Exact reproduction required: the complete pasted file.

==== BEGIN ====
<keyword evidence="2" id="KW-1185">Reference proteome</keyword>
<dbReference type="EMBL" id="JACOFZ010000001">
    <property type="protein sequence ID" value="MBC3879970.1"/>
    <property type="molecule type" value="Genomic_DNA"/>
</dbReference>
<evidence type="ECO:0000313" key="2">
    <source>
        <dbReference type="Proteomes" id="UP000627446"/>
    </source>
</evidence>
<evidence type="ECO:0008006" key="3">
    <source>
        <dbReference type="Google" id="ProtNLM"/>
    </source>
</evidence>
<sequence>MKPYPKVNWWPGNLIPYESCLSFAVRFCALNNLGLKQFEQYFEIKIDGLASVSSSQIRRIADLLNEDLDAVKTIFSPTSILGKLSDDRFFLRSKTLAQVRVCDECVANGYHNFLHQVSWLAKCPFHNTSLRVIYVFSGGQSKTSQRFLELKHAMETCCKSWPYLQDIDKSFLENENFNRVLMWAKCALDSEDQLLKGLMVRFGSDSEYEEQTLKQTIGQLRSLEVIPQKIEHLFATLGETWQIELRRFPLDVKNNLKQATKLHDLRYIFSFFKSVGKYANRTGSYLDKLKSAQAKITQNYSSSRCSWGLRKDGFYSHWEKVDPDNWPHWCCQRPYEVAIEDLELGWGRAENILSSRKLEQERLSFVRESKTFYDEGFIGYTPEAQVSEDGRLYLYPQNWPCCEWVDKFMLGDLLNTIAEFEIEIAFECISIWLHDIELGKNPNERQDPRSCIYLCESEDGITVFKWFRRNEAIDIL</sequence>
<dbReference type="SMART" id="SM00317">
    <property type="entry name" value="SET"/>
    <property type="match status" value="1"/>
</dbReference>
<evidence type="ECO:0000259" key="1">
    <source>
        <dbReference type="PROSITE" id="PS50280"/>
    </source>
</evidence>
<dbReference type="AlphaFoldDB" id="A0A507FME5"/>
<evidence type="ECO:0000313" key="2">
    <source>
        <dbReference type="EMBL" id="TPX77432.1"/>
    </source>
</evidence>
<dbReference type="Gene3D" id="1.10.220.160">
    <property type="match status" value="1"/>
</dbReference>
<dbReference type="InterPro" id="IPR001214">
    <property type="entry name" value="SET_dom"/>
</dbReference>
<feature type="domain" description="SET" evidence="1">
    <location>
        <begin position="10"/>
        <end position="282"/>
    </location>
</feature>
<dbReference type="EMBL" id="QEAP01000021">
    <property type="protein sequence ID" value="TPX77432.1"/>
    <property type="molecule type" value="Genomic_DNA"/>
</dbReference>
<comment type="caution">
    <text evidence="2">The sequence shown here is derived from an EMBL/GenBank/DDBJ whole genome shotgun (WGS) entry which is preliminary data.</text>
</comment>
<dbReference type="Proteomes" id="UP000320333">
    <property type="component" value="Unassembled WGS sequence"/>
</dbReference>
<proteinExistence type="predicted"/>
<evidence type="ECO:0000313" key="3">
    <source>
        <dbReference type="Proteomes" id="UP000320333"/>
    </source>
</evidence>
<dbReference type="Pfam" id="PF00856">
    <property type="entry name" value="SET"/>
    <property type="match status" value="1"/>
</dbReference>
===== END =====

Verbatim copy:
<keyword evidence="2" id="KW-1185">Reference proteome</keyword>
<dbReference type="EMBL" id="JACOFZ010000001">
    <property type="protein sequence ID" value="MBC3879970.1"/>
    <property type="molecule type" value="Genomic_DNA"/>
</dbReference>
<evidence type="ECO:0000313" key="2">
    <source>
        <dbReference type="Proteomes" id="UP000627446"/>
    </source>
</evidence>
<evidence type="ECO:0008006" key="3">
    <source>
        <dbReference type="Google" id="ProtNLM"/>
    </source>
</evidence>
<sequence>MKPYPKVNWWPGNLIPYESCLSFAVRFCALNNLGLKQFEQYFEIKIDGLASVSSSQIRRIADLLNEDLDAVKTIFSPTSILGKLSDDRFFLRSKTLAQVRVCDECVANGYHNFLHQVSWLAKCPFHNTSLRVIYVFSGGQSKTSQRFLELKHAMETCCKSWPYLQDIDKSFLENENFNRVLMWAKCALDSEDQLLKGLMVRFGSDSEYEEQTLKQTIGQLRSLEVIPQKIEHLFATLGETWQIELRRFPLDVKNNLKQATKLHDLRYIFSFFKSVGKYANRTGSYLDKLKSAQAKITQNYSSSRCSWGLRKDGFYSHWEKVDPDNWPHWCCQRPYEVAIEDLELGWGRAENILSSRKLEQERLSFVRESKTFYDEGFIGYTPEAQVSEDGRLYLYPQNWPCCEWVDKFMLGDLLNTIAEFEIEIAFECISIWLHDIELGKNPNERQDPRSCIYLCESEDGITVFKWFRRNEAIDIL</sequence>
<dbReference type="SMART" id="SM00317">
    <property type="entry name" value="SET"/>
    <property type="match status" value="1"/>
</dbReference>
<evidence type="ECO:0000259" key="1">
    <source>
        <dbReference type="PROSITE" id="PS50280"/>
    </source>
</evidence>
<dbReference type="AlphaFoldDB" id="A0A507FME5"/>
<evidence type="ECO:0000313" key="2">
    <source>
        <dbReference type="EMBL" id="TPX77432.1"/>
    </source>
</evidence>
<dbReference type="Gene3D" id="1.10.220.160">
    <property type="match status" value="1"/>
</dbReference>
<dbReference type="InterPro" id="IPR001214">
    <property type="entry name" value="SET_dom"/>
</dbReference>
<feature type="domain" description="SET" evidence="1">
    <location>
        <begin position="10"/>
        <end position="282"/>
    </location>
</feature>
<dbReference type="EMBL" id="QEAP01000021">
    <property type="protein sequence ID" value="TPX77432.1"/>
    <property type="molecule type" value="Genomic_DNA"/>
</dbReference>
<comment type="caution">
    <text evidence="2">The sequence shown here is derived from an EMBL/GenBank/DDBJ whole genome shotgun (WGS) entry which is preliminary data.</text>
</comment>
<dbReference type="Proteomes" id="UP000320333">
    <property type="component" value="Unassembled WGS sequence"/>
</dbReference>
<proteinExistence type="predicted"/>
<evidence type="ECO:0000313" key="3">
    <source>
        <dbReference type="Proteomes" id="UP000320333"/>
    </source>
</evidence>
<dbReference type="Pfam" id="PF00856">
    <property type="entry name" value="SET"/>
    <property type="match status" value="1"/>
</dbReference>